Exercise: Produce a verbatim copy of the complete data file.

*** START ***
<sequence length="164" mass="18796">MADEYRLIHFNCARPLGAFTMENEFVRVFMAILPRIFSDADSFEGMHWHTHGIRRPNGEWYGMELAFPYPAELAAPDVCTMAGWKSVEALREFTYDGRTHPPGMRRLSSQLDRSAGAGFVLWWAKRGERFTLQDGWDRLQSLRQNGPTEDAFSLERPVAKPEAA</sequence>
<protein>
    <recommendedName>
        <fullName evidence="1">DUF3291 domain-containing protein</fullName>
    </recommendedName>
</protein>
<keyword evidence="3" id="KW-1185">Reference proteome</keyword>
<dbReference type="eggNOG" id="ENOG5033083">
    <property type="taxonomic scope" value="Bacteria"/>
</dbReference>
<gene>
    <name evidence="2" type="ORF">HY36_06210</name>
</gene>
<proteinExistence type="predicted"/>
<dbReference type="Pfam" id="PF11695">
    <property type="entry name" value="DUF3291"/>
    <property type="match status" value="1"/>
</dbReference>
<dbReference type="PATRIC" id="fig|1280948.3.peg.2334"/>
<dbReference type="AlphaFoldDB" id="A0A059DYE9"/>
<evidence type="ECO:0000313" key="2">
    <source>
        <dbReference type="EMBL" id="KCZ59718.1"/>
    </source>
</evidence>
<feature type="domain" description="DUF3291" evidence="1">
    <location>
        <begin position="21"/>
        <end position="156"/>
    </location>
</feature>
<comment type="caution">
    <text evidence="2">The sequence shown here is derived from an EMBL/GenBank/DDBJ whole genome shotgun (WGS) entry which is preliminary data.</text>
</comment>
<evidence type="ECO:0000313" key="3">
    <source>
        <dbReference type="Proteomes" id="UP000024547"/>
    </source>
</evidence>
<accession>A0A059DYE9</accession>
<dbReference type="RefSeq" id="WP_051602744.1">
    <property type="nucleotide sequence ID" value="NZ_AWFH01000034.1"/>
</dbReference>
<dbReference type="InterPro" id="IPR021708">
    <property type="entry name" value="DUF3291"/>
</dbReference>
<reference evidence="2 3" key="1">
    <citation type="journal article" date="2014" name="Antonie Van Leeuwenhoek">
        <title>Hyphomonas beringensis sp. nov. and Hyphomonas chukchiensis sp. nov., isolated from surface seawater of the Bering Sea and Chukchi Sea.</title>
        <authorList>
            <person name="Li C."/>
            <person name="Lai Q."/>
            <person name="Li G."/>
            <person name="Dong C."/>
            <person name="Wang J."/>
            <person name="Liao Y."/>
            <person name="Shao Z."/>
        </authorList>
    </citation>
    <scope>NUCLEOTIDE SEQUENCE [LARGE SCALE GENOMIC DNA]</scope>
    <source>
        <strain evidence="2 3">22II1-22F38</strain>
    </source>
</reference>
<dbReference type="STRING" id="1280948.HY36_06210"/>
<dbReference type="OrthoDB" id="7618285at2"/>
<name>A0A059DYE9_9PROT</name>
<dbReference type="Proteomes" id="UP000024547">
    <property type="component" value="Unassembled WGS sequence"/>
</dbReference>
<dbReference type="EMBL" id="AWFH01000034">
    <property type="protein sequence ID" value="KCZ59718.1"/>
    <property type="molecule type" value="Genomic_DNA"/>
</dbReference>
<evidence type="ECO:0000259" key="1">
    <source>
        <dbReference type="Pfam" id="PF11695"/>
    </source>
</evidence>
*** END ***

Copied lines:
<sequence length="164" mass="18796">MADEYRLIHFNCARPLGAFTMENEFVRVFMAILPRIFSDADSFEGMHWHTHGIRRPNGEWYGMELAFPYPAELAAPDVCTMAGWKSVEALREFTYDGRTHPPGMRRLSSQLDRSAGAGFVLWWAKRGERFTLQDGWDRLQSLRQNGPTEDAFSLERPVAKPEAA</sequence>
<protein>
    <recommendedName>
        <fullName evidence="1">DUF3291 domain-containing protein</fullName>
    </recommendedName>
</protein>
<keyword evidence="3" id="KW-1185">Reference proteome</keyword>
<dbReference type="eggNOG" id="ENOG5033083">
    <property type="taxonomic scope" value="Bacteria"/>
</dbReference>
<gene>
    <name evidence="2" type="ORF">HY36_06210</name>
</gene>
<proteinExistence type="predicted"/>
<dbReference type="Pfam" id="PF11695">
    <property type="entry name" value="DUF3291"/>
    <property type="match status" value="1"/>
</dbReference>
<dbReference type="PATRIC" id="fig|1280948.3.peg.2334"/>
<dbReference type="AlphaFoldDB" id="A0A059DYE9"/>
<evidence type="ECO:0000313" key="2">
    <source>
        <dbReference type="EMBL" id="KCZ59718.1"/>
    </source>
</evidence>
<feature type="domain" description="DUF3291" evidence="1">
    <location>
        <begin position="21"/>
        <end position="156"/>
    </location>
</feature>
<comment type="caution">
    <text evidence="2">The sequence shown here is derived from an EMBL/GenBank/DDBJ whole genome shotgun (WGS) entry which is preliminary data.</text>
</comment>
<evidence type="ECO:0000313" key="3">
    <source>
        <dbReference type="Proteomes" id="UP000024547"/>
    </source>
</evidence>
<accession>A0A059DYE9</accession>
<dbReference type="RefSeq" id="WP_051602744.1">
    <property type="nucleotide sequence ID" value="NZ_AWFH01000034.1"/>
</dbReference>
<dbReference type="InterPro" id="IPR021708">
    <property type="entry name" value="DUF3291"/>
</dbReference>
<reference evidence="2 3" key="1">
    <citation type="journal article" date="2014" name="Antonie Van Leeuwenhoek">
        <title>Hyphomonas beringensis sp. nov. and Hyphomonas chukchiensis sp. nov., isolated from surface seawater of the Bering Sea and Chukchi Sea.</title>
        <authorList>
            <person name="Li C."/>
            <person name="Lai Q."/>
            <person name="Li G."/>
            <person name="Dong C."/>
            <person name="Wang J."/>
            <person name="Liao Y."/>
            <person name="Shao Z."/>
        </authorList>
    </citation>
    <scope>NUCLEOTIDE SEQUENCE [LARGE SCALE GENOMIC DNA]</scope>
    <source>
        <strain evidence="2 3">22II1-22F38</strain>
    </source>
</reference>
<dbReference type="STRING" id="1280948.HY36_06210"/>
<dbReference type="OrthoDB" id="7618285at2"/>
<name>A0A059DYE9_9PROT</name>
<dbReference type="Proteomes" id="UP000024547">
    <property type="component" value="Unassembled WGS sequence"/>
</dbReference>
<dbReference type="EMBL" id="AWFH01000034">
    <property type="protein sequence ID" value="KCZ59718.1"/>
    <property type="molecule type" value="Genomic_DNA"/>
</dbReference>
<evidence type="ECO:0000259" key="1">
    <source>
        <dbReference type="Pfam" id="PF11695"/>
    </source>
</evidence>